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There’s plenty of ongoing debate around pipeline safety, and a lot riding on getting it right — for the industry, the environment and all who live off the land.
Knowing how pipeline projects work can be eye-opening. Understanding the regulations that govern the industry, the inherent risks and what is being done to mitigate those risks can be empowering. Fostering respect, for Mother Earth and for each other, can unify and uplift. Building capacity for meaningful employment within Indigenous communities can and will change lives.
Close your eyes and imagine the images these words conjure up: Energy. Oil. Gas. Indigenous. Sustainability. Pipelines. Now open your eyes. – Deanna Burgart (CET ’00)
Earlier this year, SAIT partnered with InnoTech Alberta — an applied research subsidiary of Alberta Innovates — to pilot an indigenized Pipeline Monitoring certificate program with three cohorts of 20 First Nations and Métis students from across western Canada.
Deanna Burgart (CET ’00), a pipeline engineer, was one of the consultants brought in to help incorporate Indigenous knowledge and world views into the course material, and to teach the program. She drew from research and her own Aboriginal roots to help make the program relevant to a more culturally diverse audience.
“Historically, engineering or any other kind of technical education has had little to no reference to Indigenous people,” explains Burgart. “For me, indigenization is about enhancing the curriculum so that Indigenous people can see themselves and their perspectives reflected in it.”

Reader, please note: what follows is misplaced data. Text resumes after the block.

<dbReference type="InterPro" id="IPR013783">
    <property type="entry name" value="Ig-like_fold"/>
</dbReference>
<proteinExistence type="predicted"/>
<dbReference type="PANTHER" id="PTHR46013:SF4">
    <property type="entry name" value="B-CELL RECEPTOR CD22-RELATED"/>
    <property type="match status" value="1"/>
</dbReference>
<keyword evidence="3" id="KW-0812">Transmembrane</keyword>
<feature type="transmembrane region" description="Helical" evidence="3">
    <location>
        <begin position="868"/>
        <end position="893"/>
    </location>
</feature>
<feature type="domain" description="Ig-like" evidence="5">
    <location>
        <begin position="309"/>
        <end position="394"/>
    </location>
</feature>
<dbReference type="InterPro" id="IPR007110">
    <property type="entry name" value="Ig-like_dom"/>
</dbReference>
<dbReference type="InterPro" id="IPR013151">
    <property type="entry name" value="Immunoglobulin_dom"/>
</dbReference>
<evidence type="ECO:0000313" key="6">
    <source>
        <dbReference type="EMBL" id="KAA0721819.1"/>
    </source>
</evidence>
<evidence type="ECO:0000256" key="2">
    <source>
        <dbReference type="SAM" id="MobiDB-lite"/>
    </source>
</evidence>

The intensive three-week, five-course program provided a high-level overview of pipeline operations, along with technical training for pipeline monitoring. Related Aboriginal treaty rights, relatable Indigenous perspectives, and case studies exploring Indigenous experiences were integral to the program’s curriculum.
Even small changes to existing course content have made a big difference in what students take away from their lessons. “So for example, instead of looking at the Exxon Valdez oil tanker spill as a case study,” says Larry Gauthier, coordinator at SAIT’s Chinook Lodge Resource Centre and chair of the indigenization committee, “we started looking at an Indigenous community that had experienced a pipeline leak and the impact that event had on that community.”
Relevant material inspires meaningful engagement. As the students worked on a lab project, researching past pipeline spills, studying related articles to find the root causes, and reading the results of the regulator’s investigation, they grew comfortable finding information from different sources.
Engagement builds confidence. “We’re giving them the basis so when they do read the news they can question things for themselves,” says Burgart. “I saw a lot of students anxious to get back to their community and share what they learned.”
Skills development builds capacity. With their technical knowledge of pipeline operations, and familiarity with the traditional territories those pipelines traverse, Indigenous pipeline monitors can help improve pipeline safety by flagging potential issues before they manifest as a threat.
“The more Indigenous perspectives we have among more well-rounded we’re going to be as an industry,” says Burgart. “Our intent is to empower the students so they have the basis of understanding how pipeline projects work, what the regulatory process looks like, what opportunities are there to support either their Nation or their employer if they work in the industry.”
Alberta’s Indigenous population is the province’s fastest growing demographic, and historically the most under-represented in the fields of science, technology, engineering and mathematics (STEM). “We need to address the historical gaps between Indigenous people in terms of employment and education levels,” says Gauthier. Increased capacity represents a positive return for Indigenous communities, the industry, and society at large.